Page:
"I was like, 'Oh my God, this isn't good,'" she said. "(Heymann) brought him into the (relaxation) room and lost it. You can tell from listening to it. This is what I'm picturing: He's got him by the arms and he's shaking him and just screaming. And then (the boy) is like, 'You're squeezing me.' Then it sounded like he kind of threw him in his chair, and then he went back to him again and started doing it to him again. Then (the boy) starts crying, saying 'You're hurting me,' he yells out for me and then he says he wants to go to heaven."

The parents played the recording for the Enterprise. The voices are somewhat hard to hear since the recorder is inside the boy's pants, but it's clear that the adult the parents said was Heymann was angry when he and the student entered the relaxation room. The boy is heard asking the adult to stop squeezing him, then began sobbing and uttering a string of curse words at the adult, who had apparently calmed down by then.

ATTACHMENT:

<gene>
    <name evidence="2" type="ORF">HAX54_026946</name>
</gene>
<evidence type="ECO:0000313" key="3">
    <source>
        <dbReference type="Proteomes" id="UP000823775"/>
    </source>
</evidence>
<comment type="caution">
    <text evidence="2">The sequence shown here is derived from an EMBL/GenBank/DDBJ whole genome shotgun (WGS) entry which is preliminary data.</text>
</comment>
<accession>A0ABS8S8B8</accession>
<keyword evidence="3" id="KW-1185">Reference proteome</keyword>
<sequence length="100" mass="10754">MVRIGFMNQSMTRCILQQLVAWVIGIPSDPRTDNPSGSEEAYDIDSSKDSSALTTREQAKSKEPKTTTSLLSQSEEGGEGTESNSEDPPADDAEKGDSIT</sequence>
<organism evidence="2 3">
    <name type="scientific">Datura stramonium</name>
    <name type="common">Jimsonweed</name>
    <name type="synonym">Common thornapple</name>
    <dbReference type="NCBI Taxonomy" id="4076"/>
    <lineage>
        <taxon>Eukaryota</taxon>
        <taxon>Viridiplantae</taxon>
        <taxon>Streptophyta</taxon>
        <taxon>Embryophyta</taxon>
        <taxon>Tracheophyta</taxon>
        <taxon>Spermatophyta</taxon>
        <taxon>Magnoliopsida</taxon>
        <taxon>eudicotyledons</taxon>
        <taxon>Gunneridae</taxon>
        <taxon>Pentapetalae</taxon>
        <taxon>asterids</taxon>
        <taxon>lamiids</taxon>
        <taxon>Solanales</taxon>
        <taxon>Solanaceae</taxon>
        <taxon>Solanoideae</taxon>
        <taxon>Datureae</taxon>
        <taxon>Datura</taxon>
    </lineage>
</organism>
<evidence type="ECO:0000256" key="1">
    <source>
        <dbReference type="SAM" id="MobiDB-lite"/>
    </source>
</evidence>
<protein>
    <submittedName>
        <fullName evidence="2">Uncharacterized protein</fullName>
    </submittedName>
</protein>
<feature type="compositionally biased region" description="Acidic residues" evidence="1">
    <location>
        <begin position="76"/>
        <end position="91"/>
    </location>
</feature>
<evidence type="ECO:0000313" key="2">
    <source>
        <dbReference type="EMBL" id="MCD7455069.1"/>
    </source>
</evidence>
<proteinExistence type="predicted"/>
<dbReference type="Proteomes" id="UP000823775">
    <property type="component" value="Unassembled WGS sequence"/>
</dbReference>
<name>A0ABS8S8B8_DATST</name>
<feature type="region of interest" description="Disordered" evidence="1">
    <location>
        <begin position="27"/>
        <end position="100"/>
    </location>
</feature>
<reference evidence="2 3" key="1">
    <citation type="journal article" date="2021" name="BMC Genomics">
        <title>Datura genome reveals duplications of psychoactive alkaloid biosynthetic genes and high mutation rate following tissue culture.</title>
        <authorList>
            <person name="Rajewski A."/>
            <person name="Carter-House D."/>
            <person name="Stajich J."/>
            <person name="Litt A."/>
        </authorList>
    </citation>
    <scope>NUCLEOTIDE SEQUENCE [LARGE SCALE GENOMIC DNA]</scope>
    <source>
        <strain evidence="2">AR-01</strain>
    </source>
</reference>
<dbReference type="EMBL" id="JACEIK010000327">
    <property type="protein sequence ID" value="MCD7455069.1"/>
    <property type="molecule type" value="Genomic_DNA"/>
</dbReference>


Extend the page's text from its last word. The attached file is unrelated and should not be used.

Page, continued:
The parents reported the Dec. 19 incident the next day to Petrova Principal Josh Dann but didn't initially tell him about the recording. Dann contacted police, who interviewed Heymann that same day.

In a Dec. 20 statement to police, Heymann said he took the boy to the relaxation room because the boy was behaving badly in class. He said he sat in a chair behind the boy "until he became unsafe by flailing his body while sitting in the chair.

"For safety, I placed my hands on (the boy's) shoulders in an attempt to keep him from harming himself. (The boy) stopped flailing and started to relax. ... At no time did I ever put my hands on (the boy's) neck nor did I ever choke (him). The only physical contact that I have had with (the boy) is putting my hands on his shoulders when he was unsafe, holding his hand to guide him to the relaxation room and periodically throughout the day a hug or a pat on the shoulder for reassurance and positive reinforcement."